In what can be pegged as a huge positive development for over 300,000+ Canadian families with at least one type 1 diabetes (T1D) patient, the Canada Revenue Agency (CRA) has agreed to review all applications denied under the post-May 2017 process.
The new letters ntroduced in May that made it virtually impossible for adults with T1D to qualify for the disability tax credit (DTC). This led to formation of a collaboration involving JDRF and Diabetes Canada, members of the T1D community. The collaboration rallied together this past month to express their outrage and disappointment over a decision that would not only have severely impacted their quality of life, but also put at risk the hard-earned savings they’d invested in Registered Disability Savings Plans (RDSPs).
Many Canadians with T1D who were previously approved for the DTC had suddenly been denied since May 2. They had been informed by the CRA that they would have to close their Registered Disability Savings Plans (RDSP) and faced repaying the government contributions to those accounts.
Type 1 diabetes is a 24-7, chronic, progressive, autoimmune disorder that can neither be avoided nor cured. It renders those living with the disease dependent on insulin injections or infusions for the rest of their life, and puts patients at significant risk of complications such as heart disease, blindness, kidney failure, amputation and premature death.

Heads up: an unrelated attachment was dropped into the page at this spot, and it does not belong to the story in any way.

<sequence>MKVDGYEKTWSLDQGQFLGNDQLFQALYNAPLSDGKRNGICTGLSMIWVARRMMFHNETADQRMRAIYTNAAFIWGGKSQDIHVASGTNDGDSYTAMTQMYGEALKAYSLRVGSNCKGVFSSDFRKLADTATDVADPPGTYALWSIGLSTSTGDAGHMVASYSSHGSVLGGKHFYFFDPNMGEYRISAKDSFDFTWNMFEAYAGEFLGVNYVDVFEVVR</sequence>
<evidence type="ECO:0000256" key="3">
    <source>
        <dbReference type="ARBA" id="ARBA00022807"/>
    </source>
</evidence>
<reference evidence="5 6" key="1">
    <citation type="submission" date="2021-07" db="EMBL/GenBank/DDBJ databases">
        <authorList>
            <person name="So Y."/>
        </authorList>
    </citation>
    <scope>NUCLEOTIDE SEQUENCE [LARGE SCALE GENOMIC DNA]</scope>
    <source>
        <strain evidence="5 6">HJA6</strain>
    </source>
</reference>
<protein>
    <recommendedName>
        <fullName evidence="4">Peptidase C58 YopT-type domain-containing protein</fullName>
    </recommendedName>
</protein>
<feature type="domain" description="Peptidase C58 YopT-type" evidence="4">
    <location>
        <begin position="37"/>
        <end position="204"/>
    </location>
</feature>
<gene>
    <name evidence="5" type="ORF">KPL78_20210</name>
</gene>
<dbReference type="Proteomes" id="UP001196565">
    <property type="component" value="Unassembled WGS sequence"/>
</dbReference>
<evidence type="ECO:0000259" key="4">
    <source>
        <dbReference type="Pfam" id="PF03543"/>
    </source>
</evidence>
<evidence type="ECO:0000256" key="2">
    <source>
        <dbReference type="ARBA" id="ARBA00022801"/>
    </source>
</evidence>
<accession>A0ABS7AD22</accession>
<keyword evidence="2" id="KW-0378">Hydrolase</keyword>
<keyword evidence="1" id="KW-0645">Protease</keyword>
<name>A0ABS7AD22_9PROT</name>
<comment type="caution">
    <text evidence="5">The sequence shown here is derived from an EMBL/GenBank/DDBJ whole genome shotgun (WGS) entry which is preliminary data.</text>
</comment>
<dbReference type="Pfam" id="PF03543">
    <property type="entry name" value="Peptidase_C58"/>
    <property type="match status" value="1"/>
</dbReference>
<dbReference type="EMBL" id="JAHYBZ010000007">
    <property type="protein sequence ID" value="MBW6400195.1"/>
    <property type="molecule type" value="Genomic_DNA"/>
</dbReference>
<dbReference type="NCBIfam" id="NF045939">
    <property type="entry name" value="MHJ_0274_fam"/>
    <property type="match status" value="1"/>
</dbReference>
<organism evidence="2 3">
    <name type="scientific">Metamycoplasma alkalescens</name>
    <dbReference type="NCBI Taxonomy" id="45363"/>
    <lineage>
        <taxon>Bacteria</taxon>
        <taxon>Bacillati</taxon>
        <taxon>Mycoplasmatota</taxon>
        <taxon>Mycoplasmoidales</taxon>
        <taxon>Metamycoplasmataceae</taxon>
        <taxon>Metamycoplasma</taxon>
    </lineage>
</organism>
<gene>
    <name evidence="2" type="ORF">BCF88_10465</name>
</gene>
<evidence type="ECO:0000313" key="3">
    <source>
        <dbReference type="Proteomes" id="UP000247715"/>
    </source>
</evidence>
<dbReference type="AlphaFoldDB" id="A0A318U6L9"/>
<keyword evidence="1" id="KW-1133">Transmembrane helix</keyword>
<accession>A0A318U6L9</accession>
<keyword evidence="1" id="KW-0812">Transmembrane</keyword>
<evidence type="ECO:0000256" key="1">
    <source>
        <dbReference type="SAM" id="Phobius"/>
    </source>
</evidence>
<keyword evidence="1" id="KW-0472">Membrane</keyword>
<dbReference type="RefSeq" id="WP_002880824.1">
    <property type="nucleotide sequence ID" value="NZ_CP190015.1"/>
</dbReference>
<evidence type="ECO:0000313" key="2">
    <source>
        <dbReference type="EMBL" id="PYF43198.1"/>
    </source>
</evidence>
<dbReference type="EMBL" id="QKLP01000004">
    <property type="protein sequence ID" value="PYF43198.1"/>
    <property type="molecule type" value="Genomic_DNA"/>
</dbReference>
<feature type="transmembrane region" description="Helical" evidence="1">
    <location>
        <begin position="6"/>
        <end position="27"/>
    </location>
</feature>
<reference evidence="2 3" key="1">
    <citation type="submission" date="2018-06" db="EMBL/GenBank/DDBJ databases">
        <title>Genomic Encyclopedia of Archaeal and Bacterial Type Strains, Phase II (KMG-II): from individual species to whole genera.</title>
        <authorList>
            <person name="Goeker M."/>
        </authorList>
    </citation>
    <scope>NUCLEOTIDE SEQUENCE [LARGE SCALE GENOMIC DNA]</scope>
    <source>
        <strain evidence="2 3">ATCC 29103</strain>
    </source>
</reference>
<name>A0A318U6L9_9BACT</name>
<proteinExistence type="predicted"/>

“This announcement shows that there is strength in numbers, and that together we can bring forth positive change that can have a tremendous impact on the lives of people living with T1D,” says Dave Prowten, President and CEO of JDRF. “We look forward to working with the new Disability Advisory Committee to further improve the administration of the DTC and ensure those with T1D continue to have access to this important tax relief.”
JDRF will continue to follow this process closely and will continue to advocate for all those living with type 1 diabetes.